During diastole, the hinge gap width has a minor effect of the hinge flow structures, but the reported velocity values are higher in the SJM large hinge compared to the SJM regular hinge. This observation corroborates the earlier experimental findings19 which reported larger peak velocities in the SJM large hinge than in the SJM regular hinge under mitral flow conditions. The two SJM valves experience a similar trans-valvular diastolic pressure gradient and the SJM large hinge model offers a lower resistance to flow than the SJM regular hinge due to its larger gap dimensions. As a result, the diastolic flow rate is larger in the SJM large hinge than in the SJM regular hinge. This ultimately translates into faster and more three-dimensional diastolic flow in the SJM large hinge compared to the SJM regular hinge. The larger shear stress iso-surfaces observed at mid-diastole in the SJM large hinge compared to the SJM regular hinge suggest a higher thromboembolic potential in the SJM large hinge during diastole. This is in agreement with previously published blood studies by Travis et al.,25 who concluded that the hinge gap width had a significant effect on platelet damage initiated by leakage flow, the large hinge gap width being more detrimental than the regular hinge gap width.
From Fig. 10, it is evident that, up to 1,500 dyn/cm2, the curve corresponding to the SJM large hinge is slightly above that of the SJM regular hinge. At larger shear stress levels, the percentage of particles is low (<1%) and the distribution is similar for both SJM hinges. Overall, Fig. 10 shows that a larger portion of the particles seeded in the SJM large hinge experience more detrimental conditions compared to the SJM regular hinge. As a result, this suggests a larger propensity for shear-induced platelet activation in the SJM large hinge. Comparison of the cumulative BDI distribution indicates that the majority of the particles seeded in the SJM large hinge experienced higher BDI than those in the SJM regular hinge. Exception should be noted for the high BDI values, for which the trend is inverted. However, these probabilities represent only very few of the seeded particles and conclusions drawn from few individual particles are to be taken cautiously.
Overall, the thromboembolic performances of the two SJM hinges appear to be similar, suggesting that the hinge gap width plays a minor role on the hinge performance. However, it should be pointed out that only one cardiac cycle is here considered. The differences in washout, flow stagnation, and shear stresses, though small, may accumulate over repeated number of passes, thereby exacerbating the influence of the hinge gap width on the flow and blood damage performance of the hinge.
In order to assess how wall curvature impacts the flow structures and associated thromboembolic potential, the fluid dynamic performance of the SJM regular and CM hinges are here compared.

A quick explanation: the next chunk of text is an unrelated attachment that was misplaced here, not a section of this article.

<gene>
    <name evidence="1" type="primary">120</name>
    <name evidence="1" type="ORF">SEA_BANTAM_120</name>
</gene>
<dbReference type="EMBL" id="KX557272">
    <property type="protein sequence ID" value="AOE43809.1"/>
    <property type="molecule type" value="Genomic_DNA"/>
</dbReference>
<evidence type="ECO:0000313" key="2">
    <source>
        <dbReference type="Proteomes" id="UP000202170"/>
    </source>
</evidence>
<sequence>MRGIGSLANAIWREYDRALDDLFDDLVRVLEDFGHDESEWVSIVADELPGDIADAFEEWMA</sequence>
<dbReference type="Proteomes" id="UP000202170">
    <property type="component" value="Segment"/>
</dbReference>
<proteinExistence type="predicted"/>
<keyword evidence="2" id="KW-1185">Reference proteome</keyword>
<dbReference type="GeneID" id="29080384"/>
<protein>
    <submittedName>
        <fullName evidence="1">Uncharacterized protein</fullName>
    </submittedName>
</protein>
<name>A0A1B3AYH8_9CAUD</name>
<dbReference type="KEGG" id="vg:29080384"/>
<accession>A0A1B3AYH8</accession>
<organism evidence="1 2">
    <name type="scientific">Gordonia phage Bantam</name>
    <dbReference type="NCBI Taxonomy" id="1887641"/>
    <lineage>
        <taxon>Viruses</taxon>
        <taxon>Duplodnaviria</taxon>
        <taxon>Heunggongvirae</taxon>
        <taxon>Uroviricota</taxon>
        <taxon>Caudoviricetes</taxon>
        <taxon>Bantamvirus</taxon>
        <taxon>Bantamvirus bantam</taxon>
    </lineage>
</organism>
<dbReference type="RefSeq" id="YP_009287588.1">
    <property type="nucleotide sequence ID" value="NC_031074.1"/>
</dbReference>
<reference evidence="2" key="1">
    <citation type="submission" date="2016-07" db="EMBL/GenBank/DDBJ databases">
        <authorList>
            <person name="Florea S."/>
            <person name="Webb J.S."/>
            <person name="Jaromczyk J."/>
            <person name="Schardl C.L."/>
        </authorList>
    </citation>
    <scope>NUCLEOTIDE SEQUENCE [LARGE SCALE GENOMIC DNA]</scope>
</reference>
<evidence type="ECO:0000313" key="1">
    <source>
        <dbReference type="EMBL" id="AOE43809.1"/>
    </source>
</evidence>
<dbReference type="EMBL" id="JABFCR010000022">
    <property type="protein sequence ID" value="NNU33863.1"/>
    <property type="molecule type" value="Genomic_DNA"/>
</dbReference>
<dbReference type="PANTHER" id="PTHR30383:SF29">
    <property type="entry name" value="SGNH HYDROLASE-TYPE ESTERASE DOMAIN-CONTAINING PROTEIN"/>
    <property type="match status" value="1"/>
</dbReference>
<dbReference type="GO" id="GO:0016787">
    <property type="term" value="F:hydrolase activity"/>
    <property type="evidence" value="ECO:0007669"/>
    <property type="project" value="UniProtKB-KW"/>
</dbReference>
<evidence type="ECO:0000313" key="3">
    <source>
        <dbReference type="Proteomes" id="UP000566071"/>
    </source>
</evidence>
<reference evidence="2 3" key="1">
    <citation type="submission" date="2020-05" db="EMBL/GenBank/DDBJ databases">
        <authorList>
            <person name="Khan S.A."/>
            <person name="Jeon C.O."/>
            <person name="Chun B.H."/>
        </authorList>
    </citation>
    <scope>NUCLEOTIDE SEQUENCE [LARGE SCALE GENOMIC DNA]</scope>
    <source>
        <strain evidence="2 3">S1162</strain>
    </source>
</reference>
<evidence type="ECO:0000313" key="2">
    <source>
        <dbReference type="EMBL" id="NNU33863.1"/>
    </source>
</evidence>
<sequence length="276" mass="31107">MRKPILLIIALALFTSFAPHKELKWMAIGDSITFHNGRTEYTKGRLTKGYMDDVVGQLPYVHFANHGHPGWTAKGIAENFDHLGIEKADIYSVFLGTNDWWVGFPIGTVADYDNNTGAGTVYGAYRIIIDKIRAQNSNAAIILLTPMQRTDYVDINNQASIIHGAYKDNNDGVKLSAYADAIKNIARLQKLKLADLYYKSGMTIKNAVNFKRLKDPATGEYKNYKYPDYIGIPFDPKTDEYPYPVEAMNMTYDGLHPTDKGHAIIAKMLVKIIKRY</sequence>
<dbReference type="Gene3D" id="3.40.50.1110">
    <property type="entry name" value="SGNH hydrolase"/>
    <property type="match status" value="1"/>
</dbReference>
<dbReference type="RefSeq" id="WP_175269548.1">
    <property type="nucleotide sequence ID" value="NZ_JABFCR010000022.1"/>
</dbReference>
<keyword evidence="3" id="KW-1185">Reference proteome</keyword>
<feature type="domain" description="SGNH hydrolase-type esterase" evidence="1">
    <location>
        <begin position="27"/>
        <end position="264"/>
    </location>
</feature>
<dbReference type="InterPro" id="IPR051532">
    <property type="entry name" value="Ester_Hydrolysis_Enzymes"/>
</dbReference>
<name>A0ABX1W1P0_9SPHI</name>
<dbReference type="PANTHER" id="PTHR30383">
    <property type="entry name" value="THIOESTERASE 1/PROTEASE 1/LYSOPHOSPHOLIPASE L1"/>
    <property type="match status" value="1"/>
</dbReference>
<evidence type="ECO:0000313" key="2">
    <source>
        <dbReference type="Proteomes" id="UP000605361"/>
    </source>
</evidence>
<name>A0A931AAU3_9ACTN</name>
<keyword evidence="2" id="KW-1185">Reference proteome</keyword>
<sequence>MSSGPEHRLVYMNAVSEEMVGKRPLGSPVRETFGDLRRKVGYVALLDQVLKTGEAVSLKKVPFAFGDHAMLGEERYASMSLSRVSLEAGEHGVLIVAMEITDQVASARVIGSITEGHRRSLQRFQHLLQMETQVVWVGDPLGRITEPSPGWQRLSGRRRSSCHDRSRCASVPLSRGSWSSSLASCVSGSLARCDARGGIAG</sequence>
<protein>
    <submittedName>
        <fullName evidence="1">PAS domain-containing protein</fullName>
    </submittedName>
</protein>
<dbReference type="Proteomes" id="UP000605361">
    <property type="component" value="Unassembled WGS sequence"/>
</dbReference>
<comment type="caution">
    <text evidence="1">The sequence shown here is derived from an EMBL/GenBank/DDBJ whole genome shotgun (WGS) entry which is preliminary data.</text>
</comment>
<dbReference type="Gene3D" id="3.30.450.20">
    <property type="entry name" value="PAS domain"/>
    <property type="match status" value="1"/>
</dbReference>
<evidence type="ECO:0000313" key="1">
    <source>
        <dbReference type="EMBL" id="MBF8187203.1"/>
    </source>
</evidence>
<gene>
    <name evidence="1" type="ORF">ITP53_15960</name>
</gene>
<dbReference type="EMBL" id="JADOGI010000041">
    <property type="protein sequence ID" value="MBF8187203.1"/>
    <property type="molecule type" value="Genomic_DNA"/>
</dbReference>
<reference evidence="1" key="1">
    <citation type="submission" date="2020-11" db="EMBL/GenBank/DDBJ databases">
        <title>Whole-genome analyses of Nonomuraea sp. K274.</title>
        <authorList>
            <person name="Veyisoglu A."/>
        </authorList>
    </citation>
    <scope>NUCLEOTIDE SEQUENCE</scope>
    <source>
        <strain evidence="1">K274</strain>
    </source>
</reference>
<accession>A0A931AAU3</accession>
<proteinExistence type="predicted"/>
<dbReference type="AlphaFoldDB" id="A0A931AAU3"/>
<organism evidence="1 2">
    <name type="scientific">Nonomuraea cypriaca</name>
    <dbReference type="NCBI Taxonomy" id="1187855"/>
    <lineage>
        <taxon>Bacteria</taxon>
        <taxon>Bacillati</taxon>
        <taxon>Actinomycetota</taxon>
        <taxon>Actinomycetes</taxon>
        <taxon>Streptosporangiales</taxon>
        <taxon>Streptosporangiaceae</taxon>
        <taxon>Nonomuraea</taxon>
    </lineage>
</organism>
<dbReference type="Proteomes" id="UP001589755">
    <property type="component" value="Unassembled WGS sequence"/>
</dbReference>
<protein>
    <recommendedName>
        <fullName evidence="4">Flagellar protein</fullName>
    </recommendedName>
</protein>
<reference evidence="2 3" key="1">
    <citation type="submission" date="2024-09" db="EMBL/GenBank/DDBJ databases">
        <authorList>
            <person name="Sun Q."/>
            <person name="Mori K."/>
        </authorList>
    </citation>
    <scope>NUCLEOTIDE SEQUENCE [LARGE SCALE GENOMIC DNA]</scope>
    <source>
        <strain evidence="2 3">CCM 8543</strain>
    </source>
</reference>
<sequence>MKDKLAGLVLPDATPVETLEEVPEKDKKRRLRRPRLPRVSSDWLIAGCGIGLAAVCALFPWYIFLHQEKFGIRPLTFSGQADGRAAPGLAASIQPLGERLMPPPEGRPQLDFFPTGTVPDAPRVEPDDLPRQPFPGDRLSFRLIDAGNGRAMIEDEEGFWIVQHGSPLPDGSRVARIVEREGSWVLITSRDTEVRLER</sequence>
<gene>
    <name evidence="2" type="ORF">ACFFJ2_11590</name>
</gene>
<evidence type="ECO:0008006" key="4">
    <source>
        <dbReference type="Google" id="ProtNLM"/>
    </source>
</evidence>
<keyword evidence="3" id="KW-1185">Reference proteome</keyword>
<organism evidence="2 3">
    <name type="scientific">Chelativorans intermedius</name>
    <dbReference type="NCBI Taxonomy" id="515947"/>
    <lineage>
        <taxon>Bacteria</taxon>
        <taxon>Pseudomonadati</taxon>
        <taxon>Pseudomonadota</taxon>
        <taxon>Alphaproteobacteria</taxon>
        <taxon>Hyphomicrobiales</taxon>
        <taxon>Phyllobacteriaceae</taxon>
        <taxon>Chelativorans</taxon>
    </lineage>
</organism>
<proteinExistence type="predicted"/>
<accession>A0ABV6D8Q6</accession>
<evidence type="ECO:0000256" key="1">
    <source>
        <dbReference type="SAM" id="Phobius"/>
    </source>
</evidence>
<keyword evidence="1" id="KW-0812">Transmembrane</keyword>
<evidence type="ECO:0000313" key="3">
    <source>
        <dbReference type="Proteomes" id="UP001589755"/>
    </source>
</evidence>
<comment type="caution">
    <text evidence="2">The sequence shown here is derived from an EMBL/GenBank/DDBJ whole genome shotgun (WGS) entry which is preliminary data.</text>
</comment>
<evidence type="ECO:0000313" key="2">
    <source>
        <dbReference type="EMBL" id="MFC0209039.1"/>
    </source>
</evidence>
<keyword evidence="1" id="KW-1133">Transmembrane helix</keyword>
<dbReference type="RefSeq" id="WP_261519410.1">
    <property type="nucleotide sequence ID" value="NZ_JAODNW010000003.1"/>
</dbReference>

During systole, the curvature of the wall is seen to strongly affect the flow features in the adjacent corner of the hinge, where a large rotating flow structure is seen to encompass the entire CM corner while a more localized rotating flow is seen in the SJM regular hinge (see features a and A in Fig. 9). Rotating flows are known to promote platelet aggregation and thrombus formation by trapping cells and favoring cell-to-cell contact. This, in turn, suggests a longer blood cell residence time and consequently a greater thrombogenic risk profile for the CM hinge compared to the SJM regular hinge. The variation in the curvature of the hinge corner tip is also seen to alter the systolic flow features. For instance, the CM hinge corners are not entirely swept by the leaflet ear. When the leaflet is in its fully open position, an “unswept” area exits at the tip of the aortic corner through which fluid can flow and accelerate leading to the formation of an isolated jet. Such a jet is clearly seen in the aortic corner of the CM hinge (feature B in Fig. 9) but is not present in the SJM regular hinge. The difference in wall design also alters the propensity for regions of low flow to form during systole. Abrupt changes in the geometry, such as those in the CM hinge design, disrupt the flow, leading to flow separation and the formation of low flow regions. For instance, an isolated region of low flow persists at the tip of the ventricular corner throughout the fully open leaflet phase in the CM hinge (feature c in Fig. 9). This is not seen in the SJM hinge (feature C in Fig. 9). This region of low flow is thought to play an important role in the overall thromboembolic potential of the CM hinge design by favoring cell-to-cell contact, platelet aggregation, and thrombosis. This is further emphasized by the velocity magnitude distribution during systole, where the slower velocities in the CM hinge suggest longer residence times while the larger velocities in the SJM regular hinge indicate a better washout and consequently reduced potential for thrombosis.